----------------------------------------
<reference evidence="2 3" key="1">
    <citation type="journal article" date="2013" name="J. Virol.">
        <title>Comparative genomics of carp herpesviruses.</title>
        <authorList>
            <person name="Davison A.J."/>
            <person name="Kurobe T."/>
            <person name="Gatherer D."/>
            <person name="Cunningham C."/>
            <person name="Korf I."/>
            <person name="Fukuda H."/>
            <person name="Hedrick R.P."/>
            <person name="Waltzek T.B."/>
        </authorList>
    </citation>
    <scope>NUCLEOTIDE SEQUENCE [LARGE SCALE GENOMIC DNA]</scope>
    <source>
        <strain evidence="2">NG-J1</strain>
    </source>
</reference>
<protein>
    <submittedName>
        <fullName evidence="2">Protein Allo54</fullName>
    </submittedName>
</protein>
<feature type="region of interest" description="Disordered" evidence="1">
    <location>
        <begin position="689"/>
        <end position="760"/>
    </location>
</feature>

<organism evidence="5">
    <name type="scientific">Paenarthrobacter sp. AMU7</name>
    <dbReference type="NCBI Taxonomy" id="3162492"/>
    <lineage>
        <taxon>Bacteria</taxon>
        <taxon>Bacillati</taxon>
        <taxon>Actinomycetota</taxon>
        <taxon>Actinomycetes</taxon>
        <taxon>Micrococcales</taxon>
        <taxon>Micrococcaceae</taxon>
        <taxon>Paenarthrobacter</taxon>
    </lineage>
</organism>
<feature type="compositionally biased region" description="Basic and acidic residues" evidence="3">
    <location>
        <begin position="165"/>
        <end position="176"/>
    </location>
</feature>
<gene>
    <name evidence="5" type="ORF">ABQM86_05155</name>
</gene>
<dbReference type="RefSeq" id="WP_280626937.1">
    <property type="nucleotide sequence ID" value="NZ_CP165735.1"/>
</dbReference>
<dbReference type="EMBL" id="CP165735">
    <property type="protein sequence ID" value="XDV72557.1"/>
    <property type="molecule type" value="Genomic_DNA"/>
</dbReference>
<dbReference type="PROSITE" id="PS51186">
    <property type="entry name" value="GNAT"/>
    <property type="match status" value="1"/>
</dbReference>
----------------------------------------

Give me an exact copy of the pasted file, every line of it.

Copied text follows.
<reference evidence="2 3" key="1">
    <citation type="journal article" date="2013" name="J. Virol.">
        <title>Comparative genomics of carp herpesviruses.</title>
        <authorList>
            <person name="Davison A.J."/>
            <person name="Kurobe T."/>
            <person name="Gatherer D."/>
            <person name="Cunningham C."/>
            <person name="Korf I."/>
            <person name="Fukuda H."/>
            <person name="Hedrick R.P."/>
            <person name="Waltzek T.B."/>
        </authorList>
    </citation>
    <scope>NUCLEOTIDE SEQUENCE [LARGE SCALE GENOMIC DNA]</scope>
    <source>
        <strain evidence="2">NG-J1</strain>
    </source>
</reference>
<protein>
    <submittedName>
        <fullName evidence="2">Protein Allo54</fullName>
    </submittedName>
</protein>
<feature type="region of interest" description="Disordered" evidence="1">
    <location>
        <begin position="689"/>
        <end position="760"/>
    </location>
</feature>

<organism evidence="5">
    <name type="scientific">Paenarthrobacter sp. AMU7</name>
    <dbReference type="NCBI Taxonomy" id="3162492"/>
    <lineage>
        <taxon>Bacteria</taxon>
        <taxon>Bacillati</taxon>
        <taxon>Actinomycetota</taxon>
        <taxon>Actinomycetes</taxon>
        <taxon>Micrococcales</taxon>
        <taxon>Micrococcaceae</taxon>
        <taxon>Paenarthrobacter</taxon>
    </lineage>
</organism>
<feature type="compositionally biased region" description="Basic and acidic residues" evidence="3">
    <location>
        <begin position="165"/>
        <end position="176"/>
    </location>
</feature>
<gene>
    <name evidence="5" type="ORF">ABQM86_05155</name>
</gene>
<dbReference type="RefSeq" id="WP_280626937.1">
    <property type="nucleotide sequence ID" value="NZ_CP165735.1"/>
</dbReference>
<dbReference type="EMBL" id="CP165735">
    <property type="protein sequence ID" value="XDV72557.1"/>
    <property type="molecule type" value="Genomic_DNA"/>
</dbReference>
<dbReference type="PROSITE" id="PS51186">
    <property type="entry name" value="GNAT"/>
    <property type="match status" value="1"/>
</dbReference>